German Chancellor Angela Merkel has called on her European Union counterparts to accept more responsibility in the ongoing migrant crisis by accepting more people seeking refuge. Migrants have been flowing into Europe from the Middle East (mostly Syria) and Africa at record rates this year as the world witnesses the largest movement of displaced people since WWII.
Austrian Chancellor Werner Faymann has joined Merkel in declaring that the two nations are being stretched thin. 16,000 migrants have entered Austria since Saturday alone, while Germany has taken in over 800,000 in 2015 so far. While Germany is pledging €3 billion towards the current crisis, European leaders have convened for emergency talks to discuss the best solution for all parties. France and the UK have pledged to take in tens of thousands of refugees over the next few years, but the European Commission is looking to settle over 120,000 people over the next two years.
The current crisis is being exacerbated by the ongoing brutality of the Bashar al-Assad regime in Syria. The Syrian civil war is the largest contributor to the current migration, but conflicts across the Middle East (ISIS in Iraq/Syria, Taliban in Afghanistan) and Africa, coupled with the profitability of people smuggling across the Mediterranean from the failed state of Libya to Spain and Greece, has made for a perfect storm and the current humanitarian disaster.
The pressure is on for European lawmakers to find a suitable solution as nations such as Hungary and Denmark are taking a hardline when it comes to accepting refugees. After days of a tense standoff between Hungarian police and refugees at a Budapest train station, hundreds left the station and began walking along the main highway towards Austria in defiance of those trying to keep them at the station until they could find a registration area to begin the asylum process. Meanwhile, Danish authorities have paid for Arabic ads in four Lebanese news papers, warning potential migrants that Denmark is tightening entry requirements, as well as social benefits for those who do make it in.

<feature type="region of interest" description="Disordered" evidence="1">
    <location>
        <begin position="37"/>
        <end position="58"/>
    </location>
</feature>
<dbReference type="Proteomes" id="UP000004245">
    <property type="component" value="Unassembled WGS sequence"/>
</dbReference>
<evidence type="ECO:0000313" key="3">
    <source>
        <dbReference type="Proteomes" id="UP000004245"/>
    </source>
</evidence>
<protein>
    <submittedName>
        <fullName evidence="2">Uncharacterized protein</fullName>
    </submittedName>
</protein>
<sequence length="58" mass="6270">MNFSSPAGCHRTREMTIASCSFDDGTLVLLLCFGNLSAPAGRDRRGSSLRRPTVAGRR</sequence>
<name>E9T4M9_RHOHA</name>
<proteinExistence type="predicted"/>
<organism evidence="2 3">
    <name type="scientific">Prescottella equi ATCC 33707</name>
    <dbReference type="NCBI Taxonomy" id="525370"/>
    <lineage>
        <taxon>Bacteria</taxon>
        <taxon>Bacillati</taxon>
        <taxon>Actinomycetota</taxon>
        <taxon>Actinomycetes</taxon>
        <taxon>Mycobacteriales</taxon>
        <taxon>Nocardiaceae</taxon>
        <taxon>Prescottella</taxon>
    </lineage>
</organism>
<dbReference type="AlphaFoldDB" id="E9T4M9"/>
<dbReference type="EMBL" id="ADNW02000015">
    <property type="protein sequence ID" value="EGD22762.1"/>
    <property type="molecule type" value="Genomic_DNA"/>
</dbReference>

While there have been politically and racially motivated attacks against temporary migrant shelters in Germany, videos are emerging from the EU’s largest economic power, as well as Austria showing locals welcoming with cheers, signs, as well as food and water for newly-arrived migrants. The German football team Borussia Dortmund have even gone as far as offering 2,000 tickets to a recent match to refugees, while diehard fans unfurled a banner stating, “Refugees Welcome.”
Mixed emotions towards migrants entering Europe en masse will inevitably continue, but the top leaders of the Continent are showing a commitment to solving it in a humane way. So long as the world continues to shine a critical light on them, there’s no doubt they will succeed.